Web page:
An Uncertain Future for DOJ’s No-Poach Prosecutions
Friday, December 8, 2023

On November 13, 2023, the DOJ Antitrust Division moved to dismiss its last remaining no-poach indictment. In 2021, a Texas grand jury indicted Surgical Care Affiliates (“SCA”) and a related company for conspiring with competitors not to solicit each other’s senior-level employees. While a motion to dismiss was pending in that case, a district court in Connecticut entered a judgment of acquittal (“JOA”) on labor market allocation charges brought against several engineering firms, ruling in United States v. Patel that, among other things, ample evidence of employees moving between the defendant companies meant that any conspiracy to restrict such movement could have had no “meaningful” effect on competition and was not illegal per se.

The Patel court’s JOA threatens the DOJ’s broader enforcement agenda to curb no-poach agreements through criminal prosecutions, and it likely contributed to the DOJ’s decision to drop the SCA case. The SCA indictment alleged that SCA and its competitors reached a labor market allocation agreement that was illegal “per se,” i.e., belonging to a category of agreements that are presumed to affect competition in nearly all cases, such that establishing a violation required proving only the agreement itself. Having notched an early win in Texas when a district court held that labor market allocations can be illegal per se, however, the DOJ has since been unable to convince a single factfinder that such an agreement had actually been reached. With the Patel ruling, the DOJ faces the alarming prospect of additional courts following suit in its more factually weak cases, heightening the standard of proof required to prove per se illegal labor market conspiracies and requiring evidence of an actual market effect, with all the complications that would bring.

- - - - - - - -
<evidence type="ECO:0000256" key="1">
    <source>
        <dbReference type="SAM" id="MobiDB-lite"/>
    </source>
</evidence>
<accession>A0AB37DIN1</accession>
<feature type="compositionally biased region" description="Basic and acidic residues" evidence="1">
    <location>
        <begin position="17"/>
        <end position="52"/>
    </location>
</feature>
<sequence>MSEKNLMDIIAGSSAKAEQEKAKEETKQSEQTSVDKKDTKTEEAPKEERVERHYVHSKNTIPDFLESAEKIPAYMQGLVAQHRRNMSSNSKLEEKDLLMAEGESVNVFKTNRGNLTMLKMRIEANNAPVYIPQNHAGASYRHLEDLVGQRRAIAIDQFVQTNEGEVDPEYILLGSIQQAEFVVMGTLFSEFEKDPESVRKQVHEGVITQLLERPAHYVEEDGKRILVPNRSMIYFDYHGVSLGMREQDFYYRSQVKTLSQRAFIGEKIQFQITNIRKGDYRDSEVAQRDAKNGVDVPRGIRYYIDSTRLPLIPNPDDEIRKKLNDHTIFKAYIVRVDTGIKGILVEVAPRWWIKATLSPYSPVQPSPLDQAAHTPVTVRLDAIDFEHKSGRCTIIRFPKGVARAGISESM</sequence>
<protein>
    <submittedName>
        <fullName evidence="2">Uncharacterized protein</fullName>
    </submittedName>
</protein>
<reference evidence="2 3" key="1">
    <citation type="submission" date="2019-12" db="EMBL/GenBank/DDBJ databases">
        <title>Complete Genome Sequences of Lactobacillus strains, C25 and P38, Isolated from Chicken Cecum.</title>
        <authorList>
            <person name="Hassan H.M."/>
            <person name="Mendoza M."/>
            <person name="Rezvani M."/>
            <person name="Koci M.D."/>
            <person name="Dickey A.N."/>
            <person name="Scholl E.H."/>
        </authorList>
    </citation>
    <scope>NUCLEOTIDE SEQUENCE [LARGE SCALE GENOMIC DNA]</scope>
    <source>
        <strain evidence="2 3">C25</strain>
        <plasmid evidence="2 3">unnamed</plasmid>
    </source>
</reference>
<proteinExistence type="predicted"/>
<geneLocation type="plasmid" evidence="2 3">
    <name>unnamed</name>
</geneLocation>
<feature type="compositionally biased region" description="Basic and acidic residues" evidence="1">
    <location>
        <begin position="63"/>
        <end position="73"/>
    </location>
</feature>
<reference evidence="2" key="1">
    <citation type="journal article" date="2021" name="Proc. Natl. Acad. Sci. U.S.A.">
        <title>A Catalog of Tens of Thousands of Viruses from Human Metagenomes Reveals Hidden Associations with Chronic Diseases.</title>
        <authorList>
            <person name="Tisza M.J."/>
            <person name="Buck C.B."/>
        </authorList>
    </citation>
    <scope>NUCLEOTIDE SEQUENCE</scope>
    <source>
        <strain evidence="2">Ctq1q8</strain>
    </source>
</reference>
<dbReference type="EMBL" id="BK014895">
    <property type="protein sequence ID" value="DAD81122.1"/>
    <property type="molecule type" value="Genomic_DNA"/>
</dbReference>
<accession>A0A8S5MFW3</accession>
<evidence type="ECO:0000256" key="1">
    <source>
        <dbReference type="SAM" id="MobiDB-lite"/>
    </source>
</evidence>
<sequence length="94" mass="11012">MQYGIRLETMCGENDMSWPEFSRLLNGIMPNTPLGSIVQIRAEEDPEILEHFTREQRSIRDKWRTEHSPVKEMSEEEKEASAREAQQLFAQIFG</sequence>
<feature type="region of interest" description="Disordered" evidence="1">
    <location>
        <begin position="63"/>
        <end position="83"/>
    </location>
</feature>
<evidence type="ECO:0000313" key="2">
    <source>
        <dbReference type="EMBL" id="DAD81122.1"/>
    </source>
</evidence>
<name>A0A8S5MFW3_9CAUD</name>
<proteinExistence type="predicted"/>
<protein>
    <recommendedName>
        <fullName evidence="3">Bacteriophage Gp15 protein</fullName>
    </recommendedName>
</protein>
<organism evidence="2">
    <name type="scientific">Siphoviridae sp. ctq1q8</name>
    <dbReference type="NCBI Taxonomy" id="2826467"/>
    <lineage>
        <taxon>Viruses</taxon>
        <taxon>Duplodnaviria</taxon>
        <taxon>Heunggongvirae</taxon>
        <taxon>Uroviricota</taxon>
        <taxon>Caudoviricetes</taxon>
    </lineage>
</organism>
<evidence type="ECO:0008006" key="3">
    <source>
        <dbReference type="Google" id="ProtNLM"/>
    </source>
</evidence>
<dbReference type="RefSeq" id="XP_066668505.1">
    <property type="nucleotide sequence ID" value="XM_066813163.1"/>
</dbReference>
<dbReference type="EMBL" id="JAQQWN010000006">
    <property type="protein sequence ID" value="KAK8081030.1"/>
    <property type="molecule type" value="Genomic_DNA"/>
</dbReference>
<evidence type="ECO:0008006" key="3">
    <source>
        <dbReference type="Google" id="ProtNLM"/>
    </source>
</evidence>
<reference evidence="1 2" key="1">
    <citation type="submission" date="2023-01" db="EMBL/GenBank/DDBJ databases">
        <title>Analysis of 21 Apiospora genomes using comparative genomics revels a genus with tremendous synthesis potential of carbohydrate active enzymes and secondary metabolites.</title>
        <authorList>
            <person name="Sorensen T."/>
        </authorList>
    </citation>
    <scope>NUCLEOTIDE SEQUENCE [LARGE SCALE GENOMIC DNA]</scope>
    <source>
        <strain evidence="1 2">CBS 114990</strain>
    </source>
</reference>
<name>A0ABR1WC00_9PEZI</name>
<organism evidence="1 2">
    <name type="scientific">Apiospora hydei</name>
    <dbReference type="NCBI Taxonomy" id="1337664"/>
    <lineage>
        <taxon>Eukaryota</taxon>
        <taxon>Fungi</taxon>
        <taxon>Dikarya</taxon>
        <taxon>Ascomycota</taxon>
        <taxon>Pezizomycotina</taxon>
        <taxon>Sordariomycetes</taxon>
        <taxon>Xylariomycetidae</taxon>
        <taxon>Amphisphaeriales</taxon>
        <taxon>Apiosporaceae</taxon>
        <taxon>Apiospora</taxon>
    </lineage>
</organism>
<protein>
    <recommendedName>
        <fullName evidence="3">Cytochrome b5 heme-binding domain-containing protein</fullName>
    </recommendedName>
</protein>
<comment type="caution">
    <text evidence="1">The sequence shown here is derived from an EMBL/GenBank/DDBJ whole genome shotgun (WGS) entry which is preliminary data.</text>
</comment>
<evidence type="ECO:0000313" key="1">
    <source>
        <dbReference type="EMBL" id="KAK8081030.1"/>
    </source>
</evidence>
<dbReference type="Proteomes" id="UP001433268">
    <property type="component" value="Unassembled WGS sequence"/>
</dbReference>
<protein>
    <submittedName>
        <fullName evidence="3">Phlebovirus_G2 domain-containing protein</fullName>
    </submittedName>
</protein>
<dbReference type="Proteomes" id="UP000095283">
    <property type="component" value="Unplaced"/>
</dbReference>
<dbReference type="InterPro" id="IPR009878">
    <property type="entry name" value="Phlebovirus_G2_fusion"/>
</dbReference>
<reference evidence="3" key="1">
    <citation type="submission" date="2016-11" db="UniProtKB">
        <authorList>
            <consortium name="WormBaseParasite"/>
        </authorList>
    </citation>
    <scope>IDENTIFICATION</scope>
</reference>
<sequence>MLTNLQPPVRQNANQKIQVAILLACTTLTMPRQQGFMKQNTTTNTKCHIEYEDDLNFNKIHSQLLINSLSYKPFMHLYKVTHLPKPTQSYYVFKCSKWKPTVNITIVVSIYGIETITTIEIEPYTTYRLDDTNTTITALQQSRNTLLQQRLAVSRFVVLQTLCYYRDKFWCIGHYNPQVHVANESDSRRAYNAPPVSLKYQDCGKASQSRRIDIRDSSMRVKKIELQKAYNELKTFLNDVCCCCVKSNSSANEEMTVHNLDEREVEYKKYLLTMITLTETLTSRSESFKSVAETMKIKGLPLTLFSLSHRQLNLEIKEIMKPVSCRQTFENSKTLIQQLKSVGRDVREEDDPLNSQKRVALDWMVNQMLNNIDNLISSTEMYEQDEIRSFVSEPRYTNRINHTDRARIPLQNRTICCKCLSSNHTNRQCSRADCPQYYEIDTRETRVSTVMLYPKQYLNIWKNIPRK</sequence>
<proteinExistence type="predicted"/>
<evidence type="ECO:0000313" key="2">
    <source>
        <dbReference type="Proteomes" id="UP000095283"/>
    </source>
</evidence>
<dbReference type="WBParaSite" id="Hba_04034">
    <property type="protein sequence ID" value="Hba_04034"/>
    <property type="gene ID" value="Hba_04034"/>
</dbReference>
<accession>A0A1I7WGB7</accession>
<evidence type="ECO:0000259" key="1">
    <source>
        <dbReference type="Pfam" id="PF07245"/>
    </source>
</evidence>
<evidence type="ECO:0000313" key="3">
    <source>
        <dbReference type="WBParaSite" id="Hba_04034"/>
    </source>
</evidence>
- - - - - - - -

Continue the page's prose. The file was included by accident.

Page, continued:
In fact, this was an imminent possibility in the SCA case. The conspiracy charged in the indictment was not a “no-hire” agreement, but an agreement not to actively solicit competitors’ employees; hires were permitted as long as the applicant first notified their current employer of their intent to leave. This was arguably a much less restrictive measure than a flat no-hire or wage-fixing agreement. Indeed, immediately after the Patel dismissal, the DOJ found itself fending off SCA’s effort to apply that court’s reasoning to its pending dismissal bid. The DOJ has not stated why it dropped its prosecution of SCA, but the passive restriction it sought to criminalize there may not have been the high ground from which the DOJ wishes to continue its fight.

The DOJ will likely continue its prosecutions of labor market conspiracies, and a wage-fixing case is set for a March 2024 trial in Nevada. Because the Patel ruling potentially opens the door to imposing a higher standard for per se illegality, going forward the DOJ may confine its criminal prosecutions to cases in which there is little room for doubt that, if an agreement is proven, its effect on competition is meaningful.

 

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